Session

High-risk non-muscle invasive bladder cancer: What's new?

Thematic Session 6

  • Location:
    Room 4, Capital suite (level 3)
  • Chair:
     W.M. De Blok, Utrecht (NL)
  • Aims and objectives of this session

    The shortage of BCG showed to the urological society that the treatment method depending on one source can cause great difficulty and can even lead to cystectomy.
    In the session the speakers wil show that innovation of the treatment for Non Muscle Invasive Bladder Cancer (NMIBC) is on its way.
    The psycho-social burden on patients with NMIBC is, compared to other oncological illnesses, a long-lasting burden. Unmet needs have, because of the length of the treatment and follow up, a deep impact.
    In this session the speakers will elaborate on these themes.

Introduction
Innovations in treatment for high-risk non-muscle invasive bladder cancer
 K. Hendricksen, Amsterdam (NL)
Aims and objectives of this presentation

Participants will gain knowledge about:
-non-muscle invasive bladder cancer (NMIBC)
-risk-stratification of NMIBC
-treatment of NMIBC, more in particular high-risk NMIBC and bladder-preserving strategies

Unmet psycho-social needs in bladder cancer
 B.T. Jensen, Aarhus (DK)
Aims and objectives of this presentation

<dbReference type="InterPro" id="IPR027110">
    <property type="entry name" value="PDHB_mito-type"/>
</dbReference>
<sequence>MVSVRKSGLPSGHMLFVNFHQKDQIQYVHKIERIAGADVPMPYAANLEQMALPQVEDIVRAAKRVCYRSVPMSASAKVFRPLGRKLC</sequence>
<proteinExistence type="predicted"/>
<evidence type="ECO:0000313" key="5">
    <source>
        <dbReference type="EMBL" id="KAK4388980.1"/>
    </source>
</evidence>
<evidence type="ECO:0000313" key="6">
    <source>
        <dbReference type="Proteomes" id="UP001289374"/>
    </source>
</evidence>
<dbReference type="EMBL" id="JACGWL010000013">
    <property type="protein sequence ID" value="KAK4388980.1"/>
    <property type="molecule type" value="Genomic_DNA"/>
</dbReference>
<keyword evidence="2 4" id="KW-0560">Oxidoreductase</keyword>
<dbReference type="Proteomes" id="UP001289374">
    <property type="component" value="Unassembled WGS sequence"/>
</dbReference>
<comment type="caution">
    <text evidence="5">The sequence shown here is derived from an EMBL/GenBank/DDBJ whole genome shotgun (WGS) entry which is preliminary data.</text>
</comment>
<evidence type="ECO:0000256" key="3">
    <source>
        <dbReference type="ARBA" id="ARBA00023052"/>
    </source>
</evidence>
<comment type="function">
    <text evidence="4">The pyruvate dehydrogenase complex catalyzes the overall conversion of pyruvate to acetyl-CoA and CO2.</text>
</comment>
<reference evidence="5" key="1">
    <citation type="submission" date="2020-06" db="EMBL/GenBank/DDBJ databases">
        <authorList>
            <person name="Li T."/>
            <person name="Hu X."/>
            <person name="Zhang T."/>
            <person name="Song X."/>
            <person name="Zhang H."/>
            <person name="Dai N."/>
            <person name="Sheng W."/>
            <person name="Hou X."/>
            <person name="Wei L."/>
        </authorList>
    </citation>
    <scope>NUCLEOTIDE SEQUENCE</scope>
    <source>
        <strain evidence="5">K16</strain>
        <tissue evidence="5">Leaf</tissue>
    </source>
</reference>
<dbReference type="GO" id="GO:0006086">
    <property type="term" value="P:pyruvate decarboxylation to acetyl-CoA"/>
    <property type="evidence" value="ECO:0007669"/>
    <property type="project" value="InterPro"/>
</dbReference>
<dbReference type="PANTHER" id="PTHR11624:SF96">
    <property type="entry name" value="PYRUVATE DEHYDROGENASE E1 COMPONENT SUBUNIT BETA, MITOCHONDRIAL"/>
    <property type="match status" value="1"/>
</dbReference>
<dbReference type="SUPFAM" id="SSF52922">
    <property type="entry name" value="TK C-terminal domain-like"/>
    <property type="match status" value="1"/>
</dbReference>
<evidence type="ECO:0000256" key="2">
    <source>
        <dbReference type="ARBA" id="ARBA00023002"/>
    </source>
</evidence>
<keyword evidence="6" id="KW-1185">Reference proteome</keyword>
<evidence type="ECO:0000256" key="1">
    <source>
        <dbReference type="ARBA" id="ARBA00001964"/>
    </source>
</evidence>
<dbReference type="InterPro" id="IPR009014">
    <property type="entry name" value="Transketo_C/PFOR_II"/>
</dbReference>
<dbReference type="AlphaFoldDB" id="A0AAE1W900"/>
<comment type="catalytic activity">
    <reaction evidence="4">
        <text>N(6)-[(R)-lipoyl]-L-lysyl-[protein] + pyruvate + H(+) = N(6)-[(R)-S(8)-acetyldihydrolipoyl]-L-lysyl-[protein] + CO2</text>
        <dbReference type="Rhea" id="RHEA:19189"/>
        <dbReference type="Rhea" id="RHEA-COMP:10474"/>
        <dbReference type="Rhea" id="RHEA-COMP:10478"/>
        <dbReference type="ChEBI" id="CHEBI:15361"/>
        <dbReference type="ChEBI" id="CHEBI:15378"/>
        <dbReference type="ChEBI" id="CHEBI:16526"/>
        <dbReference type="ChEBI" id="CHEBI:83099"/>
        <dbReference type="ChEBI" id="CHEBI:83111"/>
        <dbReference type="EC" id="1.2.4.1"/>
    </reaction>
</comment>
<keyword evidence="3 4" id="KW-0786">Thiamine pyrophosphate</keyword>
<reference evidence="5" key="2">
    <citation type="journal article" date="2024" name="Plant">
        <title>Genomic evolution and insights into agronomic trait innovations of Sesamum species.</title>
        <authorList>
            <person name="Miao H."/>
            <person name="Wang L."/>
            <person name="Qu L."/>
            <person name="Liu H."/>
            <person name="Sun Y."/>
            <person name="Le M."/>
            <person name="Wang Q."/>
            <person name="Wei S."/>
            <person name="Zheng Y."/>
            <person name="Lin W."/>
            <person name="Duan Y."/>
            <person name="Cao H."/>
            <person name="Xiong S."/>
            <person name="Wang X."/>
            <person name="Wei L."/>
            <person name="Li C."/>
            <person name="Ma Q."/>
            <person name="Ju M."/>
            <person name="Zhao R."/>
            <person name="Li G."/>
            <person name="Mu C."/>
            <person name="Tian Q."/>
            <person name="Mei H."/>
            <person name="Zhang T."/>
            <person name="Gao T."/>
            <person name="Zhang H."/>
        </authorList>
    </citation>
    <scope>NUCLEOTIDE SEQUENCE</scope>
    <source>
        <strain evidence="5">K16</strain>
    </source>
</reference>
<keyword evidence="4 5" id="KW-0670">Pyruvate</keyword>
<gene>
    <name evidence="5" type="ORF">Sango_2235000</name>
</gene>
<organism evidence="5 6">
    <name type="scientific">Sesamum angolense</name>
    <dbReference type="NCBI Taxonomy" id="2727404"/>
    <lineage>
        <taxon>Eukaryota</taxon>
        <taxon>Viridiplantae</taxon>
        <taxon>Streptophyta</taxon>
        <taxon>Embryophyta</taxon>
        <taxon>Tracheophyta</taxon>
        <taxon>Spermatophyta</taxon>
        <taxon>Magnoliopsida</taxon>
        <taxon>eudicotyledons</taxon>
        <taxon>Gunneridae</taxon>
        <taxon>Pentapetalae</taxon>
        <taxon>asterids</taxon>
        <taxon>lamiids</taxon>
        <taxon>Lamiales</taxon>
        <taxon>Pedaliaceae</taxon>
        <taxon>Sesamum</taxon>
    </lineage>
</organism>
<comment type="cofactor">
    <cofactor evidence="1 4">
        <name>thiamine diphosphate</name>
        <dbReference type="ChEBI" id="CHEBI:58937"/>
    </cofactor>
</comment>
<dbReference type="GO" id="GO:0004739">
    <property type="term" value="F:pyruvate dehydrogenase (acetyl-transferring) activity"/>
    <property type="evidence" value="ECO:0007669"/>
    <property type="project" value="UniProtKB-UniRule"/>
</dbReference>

Improvement in treatment of Urothelial Carcinoma of the urinary Bladder (UCB) has led to a larger numbers of survivors living with the impact of treatment and side effects on their Health-Related Quality Of Life (HRQOL). However, methodological limitations and the lack of sensitivity of the HRQOL measures used to assess gender-, age-, and treatment-related differences may limit the generalisability of their outcomes and their utility in clinical settings. A vast body of research identifying patients’ informational and supportive care needs during survivorship has emerged. Research examining unmet needs in UCB patients lags significantly behind that of other cancers both in terms of the adequacy of needs measures and the breadth and depth of published studies on these issues. Our recent studies in UCB patients showed significant unmet informational and supportive care needs that vary across the disease trajectory. This paper will review study results and discuss their implications for UCB research and health care.

Questions and answers